% buildbot checkconfig master.cfg
/usr/lib/python2.4/site-packages/buildbot/ DeprecationWarning: c['sources'] is
deprecated as of 0.7.6 and will be removed by 0.8.0 . Please use c['change_source'] instead.
Config file is good!

If you have errors in your configuration file, checkconfig will let you know:

% buildbot checkconfig master.cfg
Configuration Errors:
c['workers'] must be a list of Worker instances
no workers are configured
builder 'smoketest' uses unknown workers 'linux-002'

If the config file is simply broken, that will be caught too:

% buildbot checkconfig master.cfg
error while parsing config file:
Traceback (most recent call last):
File "/home/buildbot/master/bin/buildbot", line 4, in <module>
File "/home/buildbot/master/buildbot/scripts/", line 1358, in run
    if not doCheckConfig(so):
File "/home/buildbot/master/buildbot/scripts/", line 1079, in doCheckConfig
    return cl.load(quiet=quiet)
File "/home/buildbot/master/buildbot/scripts/", line 29, in load
    self.basedir, self.configFileName)
--- <exception caught here> ---
File "/home/buildbot/master/buildbot/", line 147, in loadConfig
    exec f in localDict
exceptions.SyntaxError: invalid syntax (master.cfg, line 52)
Configuration Errors:
error while parsing config file: invalid syntax (master.cfg, line 52) (traceback in logfile) Loading the Config File

The config file is only read at specific points in time. It is first read when the buildmaster is launched.


If the configuration is invalid, the master will display the errors in the console output, but will not exit.

Reloading the Config File (reconfig)

If you are on the system hosting the buildmaster, you can send a SIGHUP signal to it: the buildbot tool has a shortcut for this:

buildbot reconfig BASEDIR

This command will show you all of the lines from twistd.log that relate to the reconfiguration. If there are any problems during the config-file reload, they will be displayed in these lines.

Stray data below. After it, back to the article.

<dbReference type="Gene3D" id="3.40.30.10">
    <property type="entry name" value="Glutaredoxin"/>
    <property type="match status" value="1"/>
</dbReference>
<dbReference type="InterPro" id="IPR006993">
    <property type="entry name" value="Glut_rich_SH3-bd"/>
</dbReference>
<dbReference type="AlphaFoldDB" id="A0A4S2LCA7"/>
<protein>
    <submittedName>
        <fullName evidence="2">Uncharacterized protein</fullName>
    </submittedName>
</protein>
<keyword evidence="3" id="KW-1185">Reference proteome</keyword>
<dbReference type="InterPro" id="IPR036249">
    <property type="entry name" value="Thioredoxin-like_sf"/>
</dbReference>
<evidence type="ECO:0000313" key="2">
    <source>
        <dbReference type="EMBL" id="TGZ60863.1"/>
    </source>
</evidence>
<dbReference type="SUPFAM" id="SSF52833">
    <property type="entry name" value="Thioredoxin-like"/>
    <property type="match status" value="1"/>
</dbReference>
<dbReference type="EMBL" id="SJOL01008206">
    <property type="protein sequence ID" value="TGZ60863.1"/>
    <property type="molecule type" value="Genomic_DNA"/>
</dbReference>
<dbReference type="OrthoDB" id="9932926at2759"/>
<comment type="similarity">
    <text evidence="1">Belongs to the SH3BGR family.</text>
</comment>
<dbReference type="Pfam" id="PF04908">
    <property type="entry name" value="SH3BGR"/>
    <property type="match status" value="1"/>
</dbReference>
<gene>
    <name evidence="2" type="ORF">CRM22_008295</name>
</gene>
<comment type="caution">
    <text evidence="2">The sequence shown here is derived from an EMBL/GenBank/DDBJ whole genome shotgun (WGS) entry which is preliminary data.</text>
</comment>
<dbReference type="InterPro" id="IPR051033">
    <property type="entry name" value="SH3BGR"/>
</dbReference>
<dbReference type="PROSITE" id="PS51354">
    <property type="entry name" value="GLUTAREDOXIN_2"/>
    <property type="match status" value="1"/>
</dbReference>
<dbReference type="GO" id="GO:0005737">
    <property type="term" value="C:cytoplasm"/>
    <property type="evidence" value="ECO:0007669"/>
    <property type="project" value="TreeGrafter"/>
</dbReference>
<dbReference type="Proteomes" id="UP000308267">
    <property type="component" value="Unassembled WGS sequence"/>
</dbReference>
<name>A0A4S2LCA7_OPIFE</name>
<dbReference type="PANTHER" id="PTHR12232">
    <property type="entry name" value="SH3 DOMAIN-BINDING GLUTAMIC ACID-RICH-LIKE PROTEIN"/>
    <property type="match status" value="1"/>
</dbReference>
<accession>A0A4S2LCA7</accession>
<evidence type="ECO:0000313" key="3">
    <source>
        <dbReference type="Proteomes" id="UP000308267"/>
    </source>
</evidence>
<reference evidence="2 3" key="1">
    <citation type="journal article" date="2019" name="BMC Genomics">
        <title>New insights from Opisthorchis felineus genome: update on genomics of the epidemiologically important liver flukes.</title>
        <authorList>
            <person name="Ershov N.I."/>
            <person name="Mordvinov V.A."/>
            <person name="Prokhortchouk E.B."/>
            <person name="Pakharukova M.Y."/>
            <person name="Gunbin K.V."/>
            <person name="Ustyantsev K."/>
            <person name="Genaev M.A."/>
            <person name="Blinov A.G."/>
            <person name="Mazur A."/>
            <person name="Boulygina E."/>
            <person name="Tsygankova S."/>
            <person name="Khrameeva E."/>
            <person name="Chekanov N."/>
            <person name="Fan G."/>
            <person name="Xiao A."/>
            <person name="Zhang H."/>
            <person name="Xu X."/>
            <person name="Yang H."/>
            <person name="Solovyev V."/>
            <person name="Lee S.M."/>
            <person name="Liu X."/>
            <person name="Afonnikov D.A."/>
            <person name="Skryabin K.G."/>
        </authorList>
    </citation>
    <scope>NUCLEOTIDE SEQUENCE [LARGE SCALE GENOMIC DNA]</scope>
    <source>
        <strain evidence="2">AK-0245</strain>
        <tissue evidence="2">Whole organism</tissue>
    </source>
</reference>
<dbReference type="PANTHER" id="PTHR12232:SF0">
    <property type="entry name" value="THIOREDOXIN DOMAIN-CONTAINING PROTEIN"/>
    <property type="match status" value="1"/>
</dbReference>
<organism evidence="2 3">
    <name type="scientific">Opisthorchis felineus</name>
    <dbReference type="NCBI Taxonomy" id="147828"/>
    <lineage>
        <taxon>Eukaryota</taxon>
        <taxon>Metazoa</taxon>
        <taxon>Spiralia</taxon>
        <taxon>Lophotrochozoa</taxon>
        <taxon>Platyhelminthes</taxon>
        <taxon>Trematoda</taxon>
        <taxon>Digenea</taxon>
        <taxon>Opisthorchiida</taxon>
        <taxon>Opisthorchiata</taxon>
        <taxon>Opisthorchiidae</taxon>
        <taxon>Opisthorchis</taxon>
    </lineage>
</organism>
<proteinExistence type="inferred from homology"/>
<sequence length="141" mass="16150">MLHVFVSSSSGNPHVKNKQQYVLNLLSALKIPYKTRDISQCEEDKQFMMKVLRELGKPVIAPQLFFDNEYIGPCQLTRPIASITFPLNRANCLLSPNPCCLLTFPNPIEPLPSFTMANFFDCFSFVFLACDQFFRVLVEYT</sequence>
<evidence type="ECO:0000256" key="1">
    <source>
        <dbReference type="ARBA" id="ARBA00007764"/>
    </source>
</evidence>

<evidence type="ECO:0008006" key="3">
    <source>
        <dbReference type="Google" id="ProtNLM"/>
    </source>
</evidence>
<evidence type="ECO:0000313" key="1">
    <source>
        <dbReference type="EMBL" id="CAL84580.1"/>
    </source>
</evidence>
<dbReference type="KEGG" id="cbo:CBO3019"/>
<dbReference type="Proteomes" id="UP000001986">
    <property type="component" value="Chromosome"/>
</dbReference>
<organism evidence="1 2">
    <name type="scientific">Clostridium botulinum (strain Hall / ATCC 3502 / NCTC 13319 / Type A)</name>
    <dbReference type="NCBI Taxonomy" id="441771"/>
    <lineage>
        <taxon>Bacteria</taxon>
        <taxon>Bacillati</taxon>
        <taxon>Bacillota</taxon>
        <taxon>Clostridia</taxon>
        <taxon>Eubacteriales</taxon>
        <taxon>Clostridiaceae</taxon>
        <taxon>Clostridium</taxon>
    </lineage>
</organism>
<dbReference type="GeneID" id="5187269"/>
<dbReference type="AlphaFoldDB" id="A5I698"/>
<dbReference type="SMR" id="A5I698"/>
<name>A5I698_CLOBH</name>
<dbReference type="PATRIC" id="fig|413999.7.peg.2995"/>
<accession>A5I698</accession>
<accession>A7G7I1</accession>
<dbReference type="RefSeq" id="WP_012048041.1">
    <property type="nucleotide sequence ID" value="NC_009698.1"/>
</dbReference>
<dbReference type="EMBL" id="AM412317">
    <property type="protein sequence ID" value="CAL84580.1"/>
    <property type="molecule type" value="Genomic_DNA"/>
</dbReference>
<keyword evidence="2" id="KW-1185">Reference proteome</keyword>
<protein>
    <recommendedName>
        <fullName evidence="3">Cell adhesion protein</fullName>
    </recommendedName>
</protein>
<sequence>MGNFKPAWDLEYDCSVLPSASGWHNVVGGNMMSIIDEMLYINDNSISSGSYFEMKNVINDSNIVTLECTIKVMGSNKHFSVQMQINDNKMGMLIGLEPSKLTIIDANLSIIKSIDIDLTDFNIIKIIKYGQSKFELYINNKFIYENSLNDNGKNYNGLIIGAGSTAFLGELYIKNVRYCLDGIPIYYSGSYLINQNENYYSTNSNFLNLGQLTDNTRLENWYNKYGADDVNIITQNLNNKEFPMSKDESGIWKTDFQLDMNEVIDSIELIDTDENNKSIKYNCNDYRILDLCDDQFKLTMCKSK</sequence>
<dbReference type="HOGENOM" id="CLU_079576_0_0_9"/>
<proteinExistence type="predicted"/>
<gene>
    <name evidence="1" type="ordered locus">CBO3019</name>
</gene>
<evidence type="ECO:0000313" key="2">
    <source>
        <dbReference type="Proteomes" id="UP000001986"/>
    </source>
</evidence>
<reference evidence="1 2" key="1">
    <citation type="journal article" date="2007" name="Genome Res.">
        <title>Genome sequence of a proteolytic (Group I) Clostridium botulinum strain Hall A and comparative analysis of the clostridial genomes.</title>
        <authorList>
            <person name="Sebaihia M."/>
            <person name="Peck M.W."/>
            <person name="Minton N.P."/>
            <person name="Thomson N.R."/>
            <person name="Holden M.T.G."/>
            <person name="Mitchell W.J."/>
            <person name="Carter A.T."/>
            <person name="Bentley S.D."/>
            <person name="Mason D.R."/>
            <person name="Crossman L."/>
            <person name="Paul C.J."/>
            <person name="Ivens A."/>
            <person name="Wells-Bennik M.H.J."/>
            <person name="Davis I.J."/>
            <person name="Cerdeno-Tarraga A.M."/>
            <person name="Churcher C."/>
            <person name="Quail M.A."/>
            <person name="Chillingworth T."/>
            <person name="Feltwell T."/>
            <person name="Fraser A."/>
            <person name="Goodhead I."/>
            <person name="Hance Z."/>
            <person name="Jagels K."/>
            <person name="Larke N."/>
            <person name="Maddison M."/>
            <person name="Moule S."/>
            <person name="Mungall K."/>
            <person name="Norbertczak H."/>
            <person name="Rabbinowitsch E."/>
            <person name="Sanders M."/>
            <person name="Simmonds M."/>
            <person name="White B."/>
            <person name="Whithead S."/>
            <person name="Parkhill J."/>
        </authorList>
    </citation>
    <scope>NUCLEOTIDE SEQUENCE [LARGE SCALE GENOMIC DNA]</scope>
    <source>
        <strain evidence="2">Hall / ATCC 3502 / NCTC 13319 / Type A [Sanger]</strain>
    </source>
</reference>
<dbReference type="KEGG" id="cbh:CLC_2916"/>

When reloading the config file, the buildmaster will endeavor to change as little as possible about the running system. For example, although old status targets may be shut down and new ones started up, any status targets that were not changed since the last time the config file was read will be left running and untouched. Likewise any Builders which have not been changed will be left running. If a Builder is modified (say, the build command is changed), this change will apply only for new Builds. Any existing build that is currently running or was already queued will be allowed to finish using the old configuration.

Note that if any lock is renamed, old and new instances of the lock will be completely unrelated in the eyes of the buildmaster. This means that buildmaster will be able to start new builds that would otherwise have waited for the old lock to be released.


Buildbot’s reconfiguration system is fragile for a few difficult-to-fix reasons:

  • Any modules imported by the configuration file are not automatically reloaded. Python modules such as and importlib.reload() may help here, but reloading modules is fraught with subtleties and difficult-to-decipher failure cases.

  • During the reconfiguration, active internal objects are divorced from the service hierarchy, leading to tracebacks in the web interface and other components. These are ordinarily transient, but with HTTP connection caching (either by the browser or an intervening proxy) they can last for a long time.

  • If the new configuration file is invalid, it is possible for Buildbot’s internal state to be corrupted, leading to undefined results. When this occurs, it is best to restart the master.

  • For more advanced configurations, it is impossible for Buildbot to tell if the configuration for a Builder or Scheduler has changed, and thus the Builder or Scheduler will always be reloaded. This occurs most commonly when a callable is passed as a configuration parameter.

The bbproto project (at may help to construct large (multi-file) configurations which can be effectively reloaded and reconfigured.